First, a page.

The top issues influencing voters in South Carolina and Nevada

WASHINGTON — Older women turned out in force to support former Secretary of State Hillary Clinton in Nevada’s caucuses, even as she continued to struggle to gain the support of younger women, according to entrance polls conducted as Democrats arrived at caucus sites Saturday.

In South Carolina, terrorism was the top issue for Republican primary voters, and three-quarters supported temporarily banning non-citizen Muslims from entering the United States, according to exit polls.

Here is a closer look at Democratic caucus-goers in Nevada and Republican primary voters in South Carolina:


In Nevada, women were more likely to support Clinton and men to support Sanders. Sanders gained the support of 7 in 10 caucus attendees under 45 and Clinton of two-thirds of those age 45 and over. About two-thirds of Nevada caucus-goers were at least 45.

Seven in 10 women under 45 supported Sanders. But two-thirds of caucus-going women were 45 and over, and 7 in 10 of them supported Clinton.

A large majority of black caucus-goers supported Clinton, while whites and Hispanics were more evenly divided.


As was the case for caucus-goers in Iowa and primary voters in New Hampshire, Nevada caucus-goers who cared most about voting for a candidate who’s honest and trustworthy or one who cares about people like them overwhelmingly supported Sanders, while whose looking for experience or electability overwhelmingly backed Clinton.

Caucus-goers were about evenly split between whether they most prefer a candidate with experience, one who’s honest or one who cares about people like them, and were slightly less likely to say it’s most important to have a candidate who can win in November.


The top issues named by caucus-goers in Nevada were the economy, followed by income inequality and then health care, according to the entrance poll. A majority of those who said the economy was their top issue supported Clinton, as did most of those who said the top issue was health care. Those who named income inequality tended to support Sanders.

About half of caucus attendees said they think the next president should generally continue President Barack Obama’s policies, while about 4 in 10 said they want the next president to have more liberal policies. Among those who wanted a continuation of Obama’s policies, most came to support Clinton. Among those who want more liberal policies, most support Sanders.

Caucus-goers were slightly more likely to say they preferred Clinton than Sanders to handle Supreme Court nominations.

Supporters of U.S. Republican presidential candidate Donald Trump celebrate the close of the polls as they watch election results at a rally in Spartanburg, South Carolina February 20, 2016. REUTERS/Jonathan Ernst - RTX27V2E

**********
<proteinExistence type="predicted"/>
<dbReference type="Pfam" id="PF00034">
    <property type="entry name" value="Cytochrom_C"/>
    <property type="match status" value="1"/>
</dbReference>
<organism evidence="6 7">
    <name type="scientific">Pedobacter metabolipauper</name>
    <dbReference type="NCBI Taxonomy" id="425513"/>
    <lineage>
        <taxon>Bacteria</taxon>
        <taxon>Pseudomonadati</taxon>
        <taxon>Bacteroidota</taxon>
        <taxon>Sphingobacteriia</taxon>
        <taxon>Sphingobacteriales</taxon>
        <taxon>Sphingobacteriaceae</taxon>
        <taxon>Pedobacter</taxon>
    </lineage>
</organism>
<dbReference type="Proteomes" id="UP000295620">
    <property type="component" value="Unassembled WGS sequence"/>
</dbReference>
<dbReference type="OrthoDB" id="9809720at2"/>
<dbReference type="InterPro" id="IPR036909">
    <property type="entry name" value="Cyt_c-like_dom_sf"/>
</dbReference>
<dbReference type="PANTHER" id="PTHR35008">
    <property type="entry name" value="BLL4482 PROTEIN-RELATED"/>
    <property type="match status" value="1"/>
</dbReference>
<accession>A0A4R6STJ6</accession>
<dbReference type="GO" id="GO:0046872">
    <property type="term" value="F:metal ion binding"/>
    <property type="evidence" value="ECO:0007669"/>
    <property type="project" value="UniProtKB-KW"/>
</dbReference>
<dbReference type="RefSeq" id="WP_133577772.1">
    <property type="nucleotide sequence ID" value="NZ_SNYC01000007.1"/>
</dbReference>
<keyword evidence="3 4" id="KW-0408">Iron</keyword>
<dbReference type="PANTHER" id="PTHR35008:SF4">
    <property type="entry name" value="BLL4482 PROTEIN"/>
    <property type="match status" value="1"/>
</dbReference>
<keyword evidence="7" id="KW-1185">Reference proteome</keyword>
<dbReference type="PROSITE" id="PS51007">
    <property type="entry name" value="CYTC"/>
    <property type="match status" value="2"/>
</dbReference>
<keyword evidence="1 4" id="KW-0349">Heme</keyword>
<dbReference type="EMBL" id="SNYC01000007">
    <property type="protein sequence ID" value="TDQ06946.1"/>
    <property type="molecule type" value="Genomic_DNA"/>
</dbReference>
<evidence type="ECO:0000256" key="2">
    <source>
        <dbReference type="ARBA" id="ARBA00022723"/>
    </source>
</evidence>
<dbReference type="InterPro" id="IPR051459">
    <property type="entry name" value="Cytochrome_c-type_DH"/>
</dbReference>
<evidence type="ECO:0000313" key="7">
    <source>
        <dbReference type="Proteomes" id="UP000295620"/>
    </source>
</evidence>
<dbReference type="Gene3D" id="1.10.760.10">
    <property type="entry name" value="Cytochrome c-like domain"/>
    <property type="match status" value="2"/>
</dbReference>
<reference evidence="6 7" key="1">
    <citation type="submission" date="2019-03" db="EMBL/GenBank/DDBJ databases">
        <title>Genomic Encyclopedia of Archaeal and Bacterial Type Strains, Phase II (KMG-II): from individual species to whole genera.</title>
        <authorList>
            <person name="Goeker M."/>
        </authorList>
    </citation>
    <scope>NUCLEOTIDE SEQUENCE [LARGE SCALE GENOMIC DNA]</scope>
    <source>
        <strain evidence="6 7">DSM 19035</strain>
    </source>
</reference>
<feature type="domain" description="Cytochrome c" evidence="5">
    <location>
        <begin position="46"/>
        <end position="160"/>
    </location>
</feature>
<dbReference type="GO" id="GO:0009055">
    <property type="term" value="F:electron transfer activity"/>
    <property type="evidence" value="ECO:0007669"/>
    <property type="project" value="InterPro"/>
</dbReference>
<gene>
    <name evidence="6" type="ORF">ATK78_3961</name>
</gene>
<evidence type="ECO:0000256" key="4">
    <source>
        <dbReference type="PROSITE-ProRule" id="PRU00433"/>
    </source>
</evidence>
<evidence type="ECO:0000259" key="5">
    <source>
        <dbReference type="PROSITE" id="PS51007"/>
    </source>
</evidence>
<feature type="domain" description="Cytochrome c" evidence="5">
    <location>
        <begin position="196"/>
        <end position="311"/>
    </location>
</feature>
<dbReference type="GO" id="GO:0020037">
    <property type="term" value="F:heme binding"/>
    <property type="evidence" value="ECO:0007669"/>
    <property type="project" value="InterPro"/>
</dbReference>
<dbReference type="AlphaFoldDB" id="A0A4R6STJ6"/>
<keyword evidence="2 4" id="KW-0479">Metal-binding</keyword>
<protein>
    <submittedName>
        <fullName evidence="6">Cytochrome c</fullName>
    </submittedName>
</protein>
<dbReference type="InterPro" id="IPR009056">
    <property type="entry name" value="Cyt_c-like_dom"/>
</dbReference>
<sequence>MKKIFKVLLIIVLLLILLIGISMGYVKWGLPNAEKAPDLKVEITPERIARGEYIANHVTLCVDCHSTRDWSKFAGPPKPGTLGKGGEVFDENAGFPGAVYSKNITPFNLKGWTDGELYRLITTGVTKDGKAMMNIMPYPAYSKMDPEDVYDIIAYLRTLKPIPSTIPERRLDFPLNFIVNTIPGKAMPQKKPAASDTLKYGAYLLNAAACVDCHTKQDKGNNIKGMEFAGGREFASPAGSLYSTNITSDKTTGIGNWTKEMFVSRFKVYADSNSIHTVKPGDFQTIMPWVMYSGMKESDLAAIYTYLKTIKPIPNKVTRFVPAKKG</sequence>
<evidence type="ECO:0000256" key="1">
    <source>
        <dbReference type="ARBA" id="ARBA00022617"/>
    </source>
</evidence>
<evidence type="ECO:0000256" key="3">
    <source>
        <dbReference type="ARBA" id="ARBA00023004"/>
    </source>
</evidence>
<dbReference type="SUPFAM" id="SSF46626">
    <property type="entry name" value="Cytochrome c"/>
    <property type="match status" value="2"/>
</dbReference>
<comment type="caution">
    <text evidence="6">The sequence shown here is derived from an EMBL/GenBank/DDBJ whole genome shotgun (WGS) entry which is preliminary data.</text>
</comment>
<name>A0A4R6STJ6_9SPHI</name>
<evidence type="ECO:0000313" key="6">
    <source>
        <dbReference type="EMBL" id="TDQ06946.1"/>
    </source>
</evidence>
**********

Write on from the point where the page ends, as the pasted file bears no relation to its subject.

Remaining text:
Supporters of U.S. Republican presidential candidate Donald Trump celebrate the close of the polls as they watch election results at a rally in Spartanburg, South Carolina February 20, 2016. Photo by Jonathan Ernst/Reuters


Terrorism is the issue that mattered most to Republican primary voters in South Carolina, according to early results of exit poll in the state. It was selected by about a third of voters, while the economy and government spending were each picked by nearly 3 in 10. Three-quarters of voters also said they were very worried about the direction of the nation’s economy.

Just over half said immigrants who are living in the country illegally should be offered a chance to apply for legal status and about 4 in 10 said they should be deported back to their country of origin.

There is no such division among the Republicans on the issue of allowing Muslims into the country. About three-quarters support a temporary ban on Muslims who are not American citizens from entering the United States.

Less than 10 percent of the voters in South Carolina on Saturday have a positive impression about the efforts of the federal government. About half said they were disappointed and 4 in 10 said they were angry about how Washington is working. More than half said they felt betrayed by politicians in the Republican Party.


About 4 in 10 voters in South Carolina said “shares my values” was the most important quality they’re looking for in a candidate. Electing someone who can bring change was most important to nearly 3 in 10. Less than 20 percent selected either electability in November or “tells it like it is.”

Three-quarters of voters described themselves as born-again Christians, after 65 percent of South Carolina primary voters said that in 2012.

And nearly half of all voters said it mattered a great deal that a candidate shares their religious beliefs, more than the 26 percent who said so in 2012.

The voters are split on whether the next president should be an outsider or a member of the political establishment. Nearly half said they prefer someone who has experience in politics and about the same number would rather see someone from outside the political establishment.


The surveys were conducted for The Associated Press and the television networks by Edison Research as Republican voters left their polling places at 35 randomly selected sites in South Carolina and as Democratic voters arrived at 25 randomly selected caucus sites in Nevada. In Nevada, the results include interviews with 1,024 Democratic caucus-goers and have a margin of error of plus or minus 4 percentage points. In South Carolina, the preliminary results include interviews with 1,599 Republican primary voters and have a margin of sampling error of plus or minus 4 percentage points.